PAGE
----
Thursday, January 28, 2016

Clarence Kennedy and the Photographical Construct

Clarence Kennedy, American (1892 - 1972). Plate 41. Her Right Hand, Holding Vase of Ointment. Back. Gift of the Hillyer Art Library. SC 1976:55-1(41)

Well-regarded as a Renaissance History professor at Smith, Clarence Kennedy began to take photographs of pre-Modern European sculpture to aid his students in their research. During the early 20th century, photography was the primary way of viewing and studying the art of other regions, especially Europe. 

What makes his photographs stand out is the unparalleled level of control he had over their staging. Kennedy recognized the importance of treating sculpture as a three-dimensional object, and carefully controlled the lighting and angled at which he took photographs. His work was not about creating something new, but bringing out features of art that are normally unseen.

This images in this post are of the statue of Mary Magdalene at the Santa Trinita in Florence, Italy. The above image is of her right hand, holding a chalice containing ointment. The following three images are all of her left hand, each shot from different angles.


Clarence Kennedy, American (1892 - 1972). Plate 42. Her Left Hand. In Profile. Gift of the Hillyer Art Library. SC 1976:55-1(42)

Clarence Kennedy, American (1892 - 1972).Plate 43. Her Left Hand. Partly Turned from the Observer. Gift of the Hillyer Art Library. SC 1976:55-1(43)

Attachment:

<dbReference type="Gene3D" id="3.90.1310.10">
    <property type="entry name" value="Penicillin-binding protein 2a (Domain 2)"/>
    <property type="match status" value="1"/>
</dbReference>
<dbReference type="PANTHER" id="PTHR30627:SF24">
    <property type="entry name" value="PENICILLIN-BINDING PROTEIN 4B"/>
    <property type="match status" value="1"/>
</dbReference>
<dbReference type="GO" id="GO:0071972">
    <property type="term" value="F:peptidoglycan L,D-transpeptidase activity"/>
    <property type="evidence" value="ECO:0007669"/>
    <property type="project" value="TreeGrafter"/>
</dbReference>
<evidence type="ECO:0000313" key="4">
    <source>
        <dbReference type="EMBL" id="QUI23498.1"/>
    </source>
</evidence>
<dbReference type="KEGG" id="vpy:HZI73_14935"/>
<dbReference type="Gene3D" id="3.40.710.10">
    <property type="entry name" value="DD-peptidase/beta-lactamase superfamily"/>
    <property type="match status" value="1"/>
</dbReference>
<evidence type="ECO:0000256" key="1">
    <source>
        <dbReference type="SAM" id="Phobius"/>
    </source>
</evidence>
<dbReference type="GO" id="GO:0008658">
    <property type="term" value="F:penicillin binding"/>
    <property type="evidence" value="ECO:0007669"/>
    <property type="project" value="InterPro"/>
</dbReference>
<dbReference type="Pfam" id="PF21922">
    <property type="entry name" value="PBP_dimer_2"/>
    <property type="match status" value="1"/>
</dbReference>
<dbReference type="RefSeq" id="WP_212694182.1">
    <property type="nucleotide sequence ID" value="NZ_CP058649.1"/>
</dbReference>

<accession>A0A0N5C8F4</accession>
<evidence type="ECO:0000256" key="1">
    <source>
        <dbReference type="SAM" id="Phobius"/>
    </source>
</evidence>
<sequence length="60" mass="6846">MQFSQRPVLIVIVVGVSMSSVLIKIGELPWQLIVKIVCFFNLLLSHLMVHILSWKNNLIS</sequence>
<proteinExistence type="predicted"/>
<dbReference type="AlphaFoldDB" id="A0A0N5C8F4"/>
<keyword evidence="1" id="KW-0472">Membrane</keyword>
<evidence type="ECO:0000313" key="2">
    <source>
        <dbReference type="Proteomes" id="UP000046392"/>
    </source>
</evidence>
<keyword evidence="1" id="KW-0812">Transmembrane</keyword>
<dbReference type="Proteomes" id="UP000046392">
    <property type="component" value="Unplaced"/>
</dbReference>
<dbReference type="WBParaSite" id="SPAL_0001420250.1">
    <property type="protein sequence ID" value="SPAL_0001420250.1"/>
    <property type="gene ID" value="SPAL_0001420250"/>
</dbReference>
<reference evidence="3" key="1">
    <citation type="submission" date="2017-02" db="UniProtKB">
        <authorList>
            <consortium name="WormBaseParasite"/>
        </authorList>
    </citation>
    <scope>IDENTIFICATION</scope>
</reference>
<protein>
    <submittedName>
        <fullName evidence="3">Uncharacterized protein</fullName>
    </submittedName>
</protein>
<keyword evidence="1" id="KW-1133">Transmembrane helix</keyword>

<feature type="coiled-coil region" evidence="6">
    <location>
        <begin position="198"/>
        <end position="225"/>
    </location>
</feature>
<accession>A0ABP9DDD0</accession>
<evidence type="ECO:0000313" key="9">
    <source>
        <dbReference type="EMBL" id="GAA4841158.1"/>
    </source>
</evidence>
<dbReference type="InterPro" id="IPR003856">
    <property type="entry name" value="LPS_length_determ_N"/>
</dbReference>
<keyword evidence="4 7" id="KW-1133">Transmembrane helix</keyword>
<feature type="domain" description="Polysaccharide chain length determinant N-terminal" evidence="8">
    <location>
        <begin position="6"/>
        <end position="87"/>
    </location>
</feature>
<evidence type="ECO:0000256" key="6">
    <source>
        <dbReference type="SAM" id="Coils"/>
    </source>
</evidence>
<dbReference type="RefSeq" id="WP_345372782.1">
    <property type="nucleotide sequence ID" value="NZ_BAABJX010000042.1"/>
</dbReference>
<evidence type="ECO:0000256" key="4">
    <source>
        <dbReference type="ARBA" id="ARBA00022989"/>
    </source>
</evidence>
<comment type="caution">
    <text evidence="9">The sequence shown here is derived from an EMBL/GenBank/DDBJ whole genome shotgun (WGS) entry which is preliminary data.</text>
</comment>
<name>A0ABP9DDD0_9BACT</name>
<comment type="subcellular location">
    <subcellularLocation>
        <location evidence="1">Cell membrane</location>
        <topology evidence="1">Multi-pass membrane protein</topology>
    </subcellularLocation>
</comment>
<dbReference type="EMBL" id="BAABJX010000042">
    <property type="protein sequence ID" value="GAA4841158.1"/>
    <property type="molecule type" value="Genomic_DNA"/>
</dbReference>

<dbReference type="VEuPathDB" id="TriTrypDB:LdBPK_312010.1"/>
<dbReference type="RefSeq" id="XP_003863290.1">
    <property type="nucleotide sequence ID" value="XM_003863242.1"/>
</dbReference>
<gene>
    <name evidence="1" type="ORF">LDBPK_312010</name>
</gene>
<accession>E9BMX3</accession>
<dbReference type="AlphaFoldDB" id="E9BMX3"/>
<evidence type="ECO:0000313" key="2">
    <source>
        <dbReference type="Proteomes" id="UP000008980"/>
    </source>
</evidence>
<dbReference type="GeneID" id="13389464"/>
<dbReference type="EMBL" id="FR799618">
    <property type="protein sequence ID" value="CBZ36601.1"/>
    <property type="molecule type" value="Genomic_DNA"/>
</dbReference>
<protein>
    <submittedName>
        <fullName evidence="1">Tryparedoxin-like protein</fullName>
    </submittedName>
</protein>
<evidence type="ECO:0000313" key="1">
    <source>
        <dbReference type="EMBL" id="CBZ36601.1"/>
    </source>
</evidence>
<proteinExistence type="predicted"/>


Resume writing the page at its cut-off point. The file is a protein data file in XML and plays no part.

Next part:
Clarence Kennedy, American (1892 - 1972). Plate 44. Her Left Hand. Back. Gift of the Hillyer Art Library. SC 1976:55-1(44)

Compare this with the full image of the statue below:

Clarence Kennedy, American (1892 - 1972). Plate 33. The Figure as a Whole. The Magdalen. Santa Trinità, Florence. Gelatin silver print. Gift of the Hillyer Art Library. SC 1976:55-1(33)

The sculpture in its entirety is beautiful. Yet it is easy to miss small details like the hands when confronted with the whole.

It is striking how fundamentally different art photography is today. High-resolution color photography enables us to see every paint chip and wood grain on a sculpture. However, no photographer would be able to work as intimately with the art as Kennedy did--and for good reason. Contemporary thoughts on the conservation and preservation of art mean that works are handled as little as possible. Kennedy’s work is an invaluable resource because it reflects both the art and the circumstances which he worked in. 

Clarence Kennedy photographing a sculptural relief, c. 1930


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